definitive proof, but it’s my belief that how you set up
Authorship matters, whether you have a nice author page, or
maybe you’re just putting a link to your blog post in your
Google+ profile. How often your website gets crawled, so if you
have Authorship set up and you post a new blog post this
morning, it may take time for Google to index and crawl that
page before your picture is going to show up in the search
engine results.

How often you publish can also make a difference. If you only
write a blog post once a month, you may not see those snippets
appear as fast as someone who maybe publishes once a day. Your
Google+ profile matters, how many followers you have, how often
you use Google+ can also factor into it. And then people’s
individual search settings. If you use Google and Chrome, you
can turn off the social settings, you can set geographic
locations, there’s a lot of different things you can do that can
impact what those search engine results look like.

But if you get a positive test in that testing tool, you can
feel good about that. Don’t worry about it too much. Eventually
those snippets will appear for you.

Now, what’s really cool is you don’t have to do this for just
web pages or blog posts, you can do this for files, you can do
this for Word documents, PDFs, PowerPoints, Excel files. So if
you’re doing any kind of hardcore content marketing and you get
those files ranked on a Google search result, you can get
snippets to appear there as well, which is pretty cool. All you
have to do is somewhere in that document have a link to your
Google+ profile that is hyperlinked to your name. So that’s
pretty nice, I think, that you can do that for files.

So, aside from the rich snippets, you get access to analytics
that you normally wouldn’t have access to, and those are
Authorship stats. Authorship stats reside in your Google
Webmaster Tools account, so for any blog, any website that you
have Authorship set up for, you can see the click-through rate
on that blog post and you can see how often they appear in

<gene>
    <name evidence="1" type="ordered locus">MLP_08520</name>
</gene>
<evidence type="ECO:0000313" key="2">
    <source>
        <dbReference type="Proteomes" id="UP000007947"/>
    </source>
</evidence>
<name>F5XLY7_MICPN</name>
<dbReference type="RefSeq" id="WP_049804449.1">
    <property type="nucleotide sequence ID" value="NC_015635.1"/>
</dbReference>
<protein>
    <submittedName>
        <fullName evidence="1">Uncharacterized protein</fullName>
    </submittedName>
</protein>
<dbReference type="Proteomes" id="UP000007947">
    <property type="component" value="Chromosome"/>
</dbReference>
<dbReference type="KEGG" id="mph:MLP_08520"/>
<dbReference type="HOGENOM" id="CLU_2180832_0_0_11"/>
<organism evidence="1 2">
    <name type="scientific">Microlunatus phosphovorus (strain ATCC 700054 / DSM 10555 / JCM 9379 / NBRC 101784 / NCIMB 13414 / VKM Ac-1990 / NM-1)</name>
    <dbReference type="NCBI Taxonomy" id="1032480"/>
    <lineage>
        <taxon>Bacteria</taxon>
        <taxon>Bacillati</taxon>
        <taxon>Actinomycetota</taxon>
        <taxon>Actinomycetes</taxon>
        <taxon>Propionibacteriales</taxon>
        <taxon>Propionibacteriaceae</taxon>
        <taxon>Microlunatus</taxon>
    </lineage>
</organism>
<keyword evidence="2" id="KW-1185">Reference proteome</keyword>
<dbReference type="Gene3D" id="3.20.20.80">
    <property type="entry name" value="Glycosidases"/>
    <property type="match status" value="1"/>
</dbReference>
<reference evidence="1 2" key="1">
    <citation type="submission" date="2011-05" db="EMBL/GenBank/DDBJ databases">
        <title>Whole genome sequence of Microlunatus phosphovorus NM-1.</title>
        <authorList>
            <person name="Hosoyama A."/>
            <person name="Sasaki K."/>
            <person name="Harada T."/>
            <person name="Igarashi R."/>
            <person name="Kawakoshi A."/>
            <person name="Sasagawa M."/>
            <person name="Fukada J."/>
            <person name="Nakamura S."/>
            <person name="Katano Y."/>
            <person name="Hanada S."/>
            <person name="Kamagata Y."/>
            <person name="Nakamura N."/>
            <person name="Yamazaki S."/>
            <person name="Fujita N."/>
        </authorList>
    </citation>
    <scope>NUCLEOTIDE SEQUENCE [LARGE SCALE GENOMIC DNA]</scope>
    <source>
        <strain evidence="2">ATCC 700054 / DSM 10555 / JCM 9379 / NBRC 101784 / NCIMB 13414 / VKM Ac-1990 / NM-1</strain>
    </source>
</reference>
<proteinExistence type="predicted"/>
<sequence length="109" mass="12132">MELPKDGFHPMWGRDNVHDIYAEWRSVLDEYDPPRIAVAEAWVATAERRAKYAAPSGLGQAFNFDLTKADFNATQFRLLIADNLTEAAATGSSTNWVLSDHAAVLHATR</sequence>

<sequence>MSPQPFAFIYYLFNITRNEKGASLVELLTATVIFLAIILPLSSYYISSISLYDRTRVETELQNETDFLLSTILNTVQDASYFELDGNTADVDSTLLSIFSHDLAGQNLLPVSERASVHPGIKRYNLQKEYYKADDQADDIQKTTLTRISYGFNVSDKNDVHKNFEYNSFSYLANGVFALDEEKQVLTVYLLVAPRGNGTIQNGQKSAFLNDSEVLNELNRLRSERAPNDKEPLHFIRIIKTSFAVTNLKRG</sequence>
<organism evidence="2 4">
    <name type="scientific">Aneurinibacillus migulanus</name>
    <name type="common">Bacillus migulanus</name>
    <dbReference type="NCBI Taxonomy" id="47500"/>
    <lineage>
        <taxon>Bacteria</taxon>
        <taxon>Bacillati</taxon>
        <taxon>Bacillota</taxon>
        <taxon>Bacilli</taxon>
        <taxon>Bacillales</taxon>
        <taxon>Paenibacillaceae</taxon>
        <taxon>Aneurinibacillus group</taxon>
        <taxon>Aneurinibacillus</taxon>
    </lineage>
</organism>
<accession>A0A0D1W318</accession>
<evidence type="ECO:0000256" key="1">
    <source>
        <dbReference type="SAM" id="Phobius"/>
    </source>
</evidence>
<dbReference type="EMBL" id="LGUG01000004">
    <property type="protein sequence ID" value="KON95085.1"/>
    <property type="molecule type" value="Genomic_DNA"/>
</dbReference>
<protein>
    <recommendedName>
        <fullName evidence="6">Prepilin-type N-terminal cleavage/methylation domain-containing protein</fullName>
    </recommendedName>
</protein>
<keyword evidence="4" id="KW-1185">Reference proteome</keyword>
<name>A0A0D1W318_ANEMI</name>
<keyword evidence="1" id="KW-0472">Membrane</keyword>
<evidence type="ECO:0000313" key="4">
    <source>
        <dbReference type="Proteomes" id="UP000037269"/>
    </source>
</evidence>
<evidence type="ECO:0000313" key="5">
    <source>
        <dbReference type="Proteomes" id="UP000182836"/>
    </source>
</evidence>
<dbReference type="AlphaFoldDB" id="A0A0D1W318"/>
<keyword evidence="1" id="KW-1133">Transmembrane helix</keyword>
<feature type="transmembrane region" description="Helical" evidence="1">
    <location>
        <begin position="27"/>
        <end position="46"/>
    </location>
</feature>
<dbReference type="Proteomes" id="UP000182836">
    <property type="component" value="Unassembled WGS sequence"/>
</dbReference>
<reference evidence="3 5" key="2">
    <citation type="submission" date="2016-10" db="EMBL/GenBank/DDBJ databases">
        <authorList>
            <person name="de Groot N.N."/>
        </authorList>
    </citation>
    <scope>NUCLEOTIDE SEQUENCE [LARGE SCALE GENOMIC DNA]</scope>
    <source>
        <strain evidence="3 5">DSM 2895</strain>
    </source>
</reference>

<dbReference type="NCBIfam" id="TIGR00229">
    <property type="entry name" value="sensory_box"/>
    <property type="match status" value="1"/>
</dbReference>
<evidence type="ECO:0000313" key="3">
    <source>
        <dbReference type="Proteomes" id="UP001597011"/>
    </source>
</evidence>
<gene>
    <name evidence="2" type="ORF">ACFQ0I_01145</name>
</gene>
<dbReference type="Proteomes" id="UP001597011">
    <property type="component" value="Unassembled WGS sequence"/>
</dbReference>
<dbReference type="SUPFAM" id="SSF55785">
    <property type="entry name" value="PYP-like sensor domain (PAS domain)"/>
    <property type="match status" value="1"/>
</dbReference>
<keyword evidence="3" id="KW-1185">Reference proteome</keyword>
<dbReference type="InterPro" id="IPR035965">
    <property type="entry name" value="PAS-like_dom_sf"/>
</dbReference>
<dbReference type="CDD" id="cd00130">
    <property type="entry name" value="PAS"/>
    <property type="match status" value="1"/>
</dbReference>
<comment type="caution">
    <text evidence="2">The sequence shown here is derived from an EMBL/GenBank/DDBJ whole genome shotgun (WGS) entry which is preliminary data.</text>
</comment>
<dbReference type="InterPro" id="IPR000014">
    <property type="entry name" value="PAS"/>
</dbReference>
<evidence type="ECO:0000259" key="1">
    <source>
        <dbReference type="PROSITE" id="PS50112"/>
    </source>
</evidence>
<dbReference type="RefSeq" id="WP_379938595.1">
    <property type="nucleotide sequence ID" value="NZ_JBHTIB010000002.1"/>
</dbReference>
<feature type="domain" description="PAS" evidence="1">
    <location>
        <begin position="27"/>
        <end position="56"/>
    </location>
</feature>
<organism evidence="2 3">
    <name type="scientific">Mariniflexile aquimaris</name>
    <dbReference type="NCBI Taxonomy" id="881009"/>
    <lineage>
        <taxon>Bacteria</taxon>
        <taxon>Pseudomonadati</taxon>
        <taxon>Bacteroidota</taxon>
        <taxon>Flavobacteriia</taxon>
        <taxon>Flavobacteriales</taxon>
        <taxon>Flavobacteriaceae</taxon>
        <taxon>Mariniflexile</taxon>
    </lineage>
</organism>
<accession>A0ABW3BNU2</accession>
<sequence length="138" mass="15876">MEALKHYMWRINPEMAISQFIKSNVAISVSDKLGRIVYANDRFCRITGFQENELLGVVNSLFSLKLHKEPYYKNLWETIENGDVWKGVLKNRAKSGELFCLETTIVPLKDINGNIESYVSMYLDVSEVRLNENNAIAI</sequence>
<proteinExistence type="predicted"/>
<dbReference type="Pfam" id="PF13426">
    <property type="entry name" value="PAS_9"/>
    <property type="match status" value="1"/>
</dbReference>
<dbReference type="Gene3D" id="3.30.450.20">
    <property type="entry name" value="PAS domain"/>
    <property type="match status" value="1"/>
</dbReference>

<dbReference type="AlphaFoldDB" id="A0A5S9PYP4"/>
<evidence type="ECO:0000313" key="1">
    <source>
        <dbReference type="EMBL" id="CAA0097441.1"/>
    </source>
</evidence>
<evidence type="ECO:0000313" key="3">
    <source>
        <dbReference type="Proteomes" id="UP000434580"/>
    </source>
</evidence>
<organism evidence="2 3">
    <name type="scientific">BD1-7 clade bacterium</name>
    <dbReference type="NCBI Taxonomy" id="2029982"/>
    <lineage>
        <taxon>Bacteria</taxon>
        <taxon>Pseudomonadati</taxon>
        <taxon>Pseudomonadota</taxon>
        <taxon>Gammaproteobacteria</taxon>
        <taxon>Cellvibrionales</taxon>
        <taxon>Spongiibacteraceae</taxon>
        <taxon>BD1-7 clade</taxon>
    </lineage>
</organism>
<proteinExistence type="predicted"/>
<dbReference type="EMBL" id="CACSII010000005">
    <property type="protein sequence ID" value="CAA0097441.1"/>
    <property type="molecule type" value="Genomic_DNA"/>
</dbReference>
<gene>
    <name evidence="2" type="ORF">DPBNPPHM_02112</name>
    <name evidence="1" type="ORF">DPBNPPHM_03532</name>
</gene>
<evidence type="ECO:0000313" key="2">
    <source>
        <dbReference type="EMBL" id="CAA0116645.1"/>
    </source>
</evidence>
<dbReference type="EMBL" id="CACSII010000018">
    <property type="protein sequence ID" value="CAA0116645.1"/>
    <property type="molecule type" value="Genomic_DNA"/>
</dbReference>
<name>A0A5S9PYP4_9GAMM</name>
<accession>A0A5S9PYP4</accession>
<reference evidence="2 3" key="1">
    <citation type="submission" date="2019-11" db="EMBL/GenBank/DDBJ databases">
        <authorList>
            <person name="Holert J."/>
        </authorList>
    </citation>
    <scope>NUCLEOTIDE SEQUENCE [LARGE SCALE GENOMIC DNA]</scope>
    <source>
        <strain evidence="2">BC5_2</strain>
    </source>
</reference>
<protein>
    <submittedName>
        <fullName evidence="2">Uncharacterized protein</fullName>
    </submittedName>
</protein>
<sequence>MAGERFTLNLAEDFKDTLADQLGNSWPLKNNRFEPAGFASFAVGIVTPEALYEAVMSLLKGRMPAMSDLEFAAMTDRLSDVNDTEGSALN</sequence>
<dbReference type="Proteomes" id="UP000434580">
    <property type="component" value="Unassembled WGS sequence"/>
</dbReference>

search results, so appearance numbers. And you get that for
every single blog post that you’ve ever written that you have
Authorship established for across all websites that you write
for.

So people who say that their CTR increases after putting in
Authorship, they don’t know what their CTR was before
Authorship, right? You don’t get it until you establish it, so
that’s kind of BS, too. I don’t like to rely on a lot of those
studies, but you can see trends, right? You can see if something
is changing, if it’s going up or down. You can certainly test
your photo once you have it established and seeing if a photo
makes it go up or down.

And one of my favorite uses of this is this tells me what blogs
I should write for. I’m not going to write for a blog that isn’t
getting a lot of impressions or clicks. Consistently in my 12
Stars Media posts, they’re always in the top results, so I’m
going to keep writing there. I probably won’t write for a blog
that maybe is at the bottom of impressions and clicks. So really
awesome analytics that you get there.

Now, there are some people who should not set up Authorship.
Specifically, e-commerce Authorship is bad, because when you’re
an e-commerce company, you’re probably selling a product and if
you get that product ranked on Google, you get a different kind
of rich snippet. You get maybe a photo of the product or maybe a
video of the product, sometimes you get these review stars. You
don’t want to replace those things with a picture of whatever
dork wrote the product description. You want people to see the
product, right? And you can read this study later, but this is
an e-commerce company whose traffic dropped 90% after setting up